It is not that the start-up phenomena is yet to begin over here. In fact this has been going on since 2010 and in the last five years the number of start-ups has gone from 500 to 5,000 and tens of billions of dollars have been invested by foreign and institutional investors. It should not be forgotten that all this happened during the Congress regime. But this is just an illustration of the potential that this sector has in terms of employment generation and value addition. So, the measure of a Modi driven Start-Ups programme would be an upscaling of this from a few thousand companies to at least a few lakh companies.
The economy has been lagging behind in the last 21 months, and the rate of job growth has been dismal. Start-ups are supposed to drive employment generation and we have that for instance in the Uber model a person driving the car in the National Capital Region can easily make up to a lakh of rupees per month, have flexible working hours and the ease of being one’s own boss. But then we need to create a few crore jobs every year, if we are to keep the unrest among the youth within restraint. There has been a driving up of expectations and it should be matched with performance. Or else the levels of frustration would be much higher.
In the technology driven sectors, one of the key issues flagged by the Congress vice-president Rahul Gandhi is the concept of net neutrality. He has emerged as a strong advocate of this feature of the IT policy after his interactions with more than 30 start-up entrepreneurs in Bangalore and Delhi. With Bangalore as the national capital of start-ups this is a vital input. The government would hurt itself and the entrepreneurs should not ignore this suggestion merely because it has come from a leader of the opposition. Net neutrality is not an issue just for the start-ups but also for the growing number of internet users.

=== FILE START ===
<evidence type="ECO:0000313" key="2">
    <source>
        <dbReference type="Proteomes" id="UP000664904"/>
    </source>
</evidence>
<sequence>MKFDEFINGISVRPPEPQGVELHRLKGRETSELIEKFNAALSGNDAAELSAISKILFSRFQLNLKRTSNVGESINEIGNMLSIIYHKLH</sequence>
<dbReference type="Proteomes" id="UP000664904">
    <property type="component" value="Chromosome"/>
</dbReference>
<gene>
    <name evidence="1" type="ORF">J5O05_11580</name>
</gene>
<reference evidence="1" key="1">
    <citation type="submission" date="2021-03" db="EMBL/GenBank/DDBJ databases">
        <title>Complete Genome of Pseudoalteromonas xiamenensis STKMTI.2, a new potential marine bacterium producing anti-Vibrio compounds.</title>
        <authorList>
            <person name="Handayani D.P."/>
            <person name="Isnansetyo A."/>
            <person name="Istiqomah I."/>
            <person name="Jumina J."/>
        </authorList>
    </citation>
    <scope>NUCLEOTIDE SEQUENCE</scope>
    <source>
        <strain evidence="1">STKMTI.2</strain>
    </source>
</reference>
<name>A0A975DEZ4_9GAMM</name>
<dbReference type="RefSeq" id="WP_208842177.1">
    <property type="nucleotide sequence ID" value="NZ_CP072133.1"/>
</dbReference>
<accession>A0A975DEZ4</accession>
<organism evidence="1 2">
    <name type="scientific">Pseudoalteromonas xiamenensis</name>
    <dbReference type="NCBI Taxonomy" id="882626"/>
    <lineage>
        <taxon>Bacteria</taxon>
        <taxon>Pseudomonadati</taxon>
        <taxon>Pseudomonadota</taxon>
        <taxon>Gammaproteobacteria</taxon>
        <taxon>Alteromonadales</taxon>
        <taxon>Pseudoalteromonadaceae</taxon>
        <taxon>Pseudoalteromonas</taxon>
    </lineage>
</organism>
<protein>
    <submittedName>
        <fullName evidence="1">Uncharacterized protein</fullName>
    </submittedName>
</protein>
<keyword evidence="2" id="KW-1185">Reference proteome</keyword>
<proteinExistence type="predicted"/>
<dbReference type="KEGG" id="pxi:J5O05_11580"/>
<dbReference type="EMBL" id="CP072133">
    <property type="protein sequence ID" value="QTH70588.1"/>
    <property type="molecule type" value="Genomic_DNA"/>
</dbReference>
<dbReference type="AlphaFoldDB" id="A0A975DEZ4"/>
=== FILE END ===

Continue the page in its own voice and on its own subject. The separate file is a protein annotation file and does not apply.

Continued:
With this initiative the Modi Sarkar has put in place its schemes for Make in India, Digital India and though it may be criticised for repackaging the old schemes, the fact remains that it has put its best foot forward. Now it is naturally time to deliver, and see the results on the ground. As and when that happens we shall say three cheers.
Before I conclude…
Congress vice-president Rahul Gandhi had a very successful visit to Mumbai. He was impressive in his exchanges with people from different cross sections of the society. The fact that he was prepared to take questions from the students at the NMIMS and respond to them with candour is a good sign for our public life. Popular politicians must make themselves available for this kind of interaction. His assertion that GST would be passed within 15 minutes if the government accepts the Congress suggestions should also be an eye opener for those who blame him for parliamentary disruptions.